Larry Achiampong and David Blandy, Copperfield, London
This collaborative moving-image exhibition by artists Larry Achiampong and David Blandy is split between two sites across London: Copperfield and Seventeen, with the latter opening 26 June. The display at Copperfield features one of the duo’s most iconic projects, the Finding Fanon Trilogy, which is brought together here for the first time, alongside the work FF Gaiden: Delete, produced in collaboration with paperless migrants in Oslo and commissioned by PRAKSIS, Oslo. All the videos are displayed in the context of a large site-specific installation that has taken over the gallery, with the show exploring the present digital age and disposable technology, plus the mythologies of racism and conflict in the development of science and high fantasy. Read our interview with Larry Achiampong for the a-n Degree Shows Guide 2019 here
Until 20 July 2019.

Natalia Goncharova, Tate Modern, London
The first retrospective of Natalia Goncharova (1881-1962) ever held in the UK outlines how she became one of the leaders of the Russian avant-garde through her experimental approach to art and design. It explores her diverse influences, including Russian folk art, textiles and the latest trends in modernism, which helped inform her monumental religious paintings. The show also highlights Goncharova’s involvement in avant-garde cinema and experimentation with book designs, plus her designs for fashion houses in Moscow and Paris. Most of the works featured have never been seen before in this country.
Until 8 September 2019.

Resist: be modern (again), John Hansard Gallery, Southampton
Curated by Alice Maude-Roxby and Stefanie Seibold, this group show explores the practices of women artists, designers and writers of the 1920s and ’30s through the work of contemporary artists. It highlights how many of their battles against social conventions still reverberate today, and how their actions helped pave the way for current personal freedoms. Among those referenced are writer Virginia Woolf, textile designers Barron and Larcher, painter and designer Enid Marx, photographer Berenice Abbott, writer and art critic Elizabeth McCausland, filmmaker Esther Eng, and artist, performer and poet Baroness Elsa von Freytag-Loringhoven. Exhibiting artists include: Becky Beasley, Madeleine Bernstorff, Tessa Boffin, Ricarda Denzer, Andrea Geyer, Moira Hille, Nick Mauss and Ursula Mayer.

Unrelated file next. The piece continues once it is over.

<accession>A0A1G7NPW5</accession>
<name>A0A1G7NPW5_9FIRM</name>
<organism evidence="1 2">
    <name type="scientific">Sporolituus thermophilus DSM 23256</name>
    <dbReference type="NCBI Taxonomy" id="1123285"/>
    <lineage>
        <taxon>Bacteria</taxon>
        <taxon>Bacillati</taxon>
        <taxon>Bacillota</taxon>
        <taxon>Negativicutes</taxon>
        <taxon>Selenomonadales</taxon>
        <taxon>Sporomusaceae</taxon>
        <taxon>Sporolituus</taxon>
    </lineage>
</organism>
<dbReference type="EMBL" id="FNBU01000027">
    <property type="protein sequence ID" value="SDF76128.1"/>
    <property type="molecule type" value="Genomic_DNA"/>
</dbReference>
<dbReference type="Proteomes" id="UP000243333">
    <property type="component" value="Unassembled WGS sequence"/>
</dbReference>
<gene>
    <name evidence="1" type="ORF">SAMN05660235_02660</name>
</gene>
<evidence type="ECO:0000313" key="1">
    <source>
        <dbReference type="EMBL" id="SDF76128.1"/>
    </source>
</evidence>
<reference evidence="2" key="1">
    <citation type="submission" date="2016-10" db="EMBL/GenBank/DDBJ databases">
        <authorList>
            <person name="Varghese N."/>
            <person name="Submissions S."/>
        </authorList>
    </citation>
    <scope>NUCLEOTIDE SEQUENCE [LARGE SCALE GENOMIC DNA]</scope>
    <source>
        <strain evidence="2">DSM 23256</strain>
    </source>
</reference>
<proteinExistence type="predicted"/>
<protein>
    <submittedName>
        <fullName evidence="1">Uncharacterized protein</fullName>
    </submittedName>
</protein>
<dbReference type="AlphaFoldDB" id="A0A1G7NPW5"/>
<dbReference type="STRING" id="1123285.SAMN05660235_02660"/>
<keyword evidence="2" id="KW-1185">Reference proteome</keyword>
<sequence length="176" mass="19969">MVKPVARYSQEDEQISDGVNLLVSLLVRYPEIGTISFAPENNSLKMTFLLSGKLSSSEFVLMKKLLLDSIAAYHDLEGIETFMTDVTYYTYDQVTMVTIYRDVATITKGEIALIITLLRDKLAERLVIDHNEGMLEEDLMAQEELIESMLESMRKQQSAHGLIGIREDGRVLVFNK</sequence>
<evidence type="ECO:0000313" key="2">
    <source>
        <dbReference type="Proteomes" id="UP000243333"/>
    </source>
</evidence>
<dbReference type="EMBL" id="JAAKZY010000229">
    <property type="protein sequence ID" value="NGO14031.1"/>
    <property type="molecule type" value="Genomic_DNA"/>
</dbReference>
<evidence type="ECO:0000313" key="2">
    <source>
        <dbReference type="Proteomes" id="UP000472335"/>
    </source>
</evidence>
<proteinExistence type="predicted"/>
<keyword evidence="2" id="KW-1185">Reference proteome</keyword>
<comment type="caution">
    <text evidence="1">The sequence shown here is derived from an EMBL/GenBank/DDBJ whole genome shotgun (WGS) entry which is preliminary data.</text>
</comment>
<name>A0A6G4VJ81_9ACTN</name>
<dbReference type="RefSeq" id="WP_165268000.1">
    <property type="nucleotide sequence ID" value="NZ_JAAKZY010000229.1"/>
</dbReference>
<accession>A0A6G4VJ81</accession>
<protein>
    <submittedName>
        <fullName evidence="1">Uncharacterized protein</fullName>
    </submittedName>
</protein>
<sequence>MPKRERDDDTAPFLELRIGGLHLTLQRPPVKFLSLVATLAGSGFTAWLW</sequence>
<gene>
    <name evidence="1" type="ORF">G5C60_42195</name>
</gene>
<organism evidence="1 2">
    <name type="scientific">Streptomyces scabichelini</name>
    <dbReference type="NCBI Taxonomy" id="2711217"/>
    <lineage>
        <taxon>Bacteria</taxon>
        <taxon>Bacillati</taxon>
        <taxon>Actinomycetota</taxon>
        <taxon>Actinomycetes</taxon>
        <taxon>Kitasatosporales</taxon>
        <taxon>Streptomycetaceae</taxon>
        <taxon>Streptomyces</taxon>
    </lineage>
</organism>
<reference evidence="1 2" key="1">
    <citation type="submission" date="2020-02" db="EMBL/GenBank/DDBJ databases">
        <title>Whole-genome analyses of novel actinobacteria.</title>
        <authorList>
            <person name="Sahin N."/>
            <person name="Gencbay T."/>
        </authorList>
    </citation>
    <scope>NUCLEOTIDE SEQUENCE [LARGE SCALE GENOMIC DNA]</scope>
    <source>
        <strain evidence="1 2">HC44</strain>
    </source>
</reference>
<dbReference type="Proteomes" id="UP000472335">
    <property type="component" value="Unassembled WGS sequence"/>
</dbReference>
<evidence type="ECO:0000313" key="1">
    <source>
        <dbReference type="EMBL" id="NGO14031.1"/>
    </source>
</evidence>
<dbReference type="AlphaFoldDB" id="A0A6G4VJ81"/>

Until 17 August 2019.

Look Around Your World Pretty Baby, Is It Everything You Hoped It’d Be?, MK Gallery, Milton Keynes
The roots of artist I. Relevant’s work are ‘borrowed’ lyrics from popular songs and familiar childhood experiences, which are designed to spark wider discussions on broader political issues. Known for using playful interactive methods that encourage audience participation, this exhibition in MK Gallery‘s project space includes a new body of drawing created in collaboration with Refugees Welcome. Using a wooden arbour as a canvas, the group have shared their experiences inside empty speech bubbles, with each caption presented in the group’s native language and then paired with an English translation. Viewers can then match the drawings to decipher the messages.
Until 29 June 2019.

Joyce Treasure: Hymns, Cornerblock building, Birmingham
Mixed-media artist Joyce Treasure is currently artist in residence at Cornwall Buildings in Birmingham, a partnership formed between artist-run organisation Grand Union and the property company Bruntwood. Taking place at Bruntwood’s Cornerblock building, ‘Hymns’ is an autobiographical body of work that responds to ‘racial and gendered representation and childhood adversity’. Constructed from various sources, including miniature portraits, traditional crafts, video art, assemblage and a zine, Treasure’s work invites audience interaction in order to further develop her ongoing research and practice.
Until 7 July 2019.

1. Larry Achiampong & David Blandy, Finding Fanon Trilogy, 2015-2017, installation view at Copperfield, London
2. Natalia Goncharova, Peasants Picking Apples, 1911, State Tretyakov Gallery, Moscow, Russia. © ADAGP, Paris and DACS, London 2019
3. ‘Resist: be modern (again)’, John Hansard Gallery, Southampton, installation view. Photo: Steve Shrimpton
4. I. Relevant. Courtesy: Milton Keynes Gallery
5. Joyce Treasure, ‘Hymns’, Grand Union

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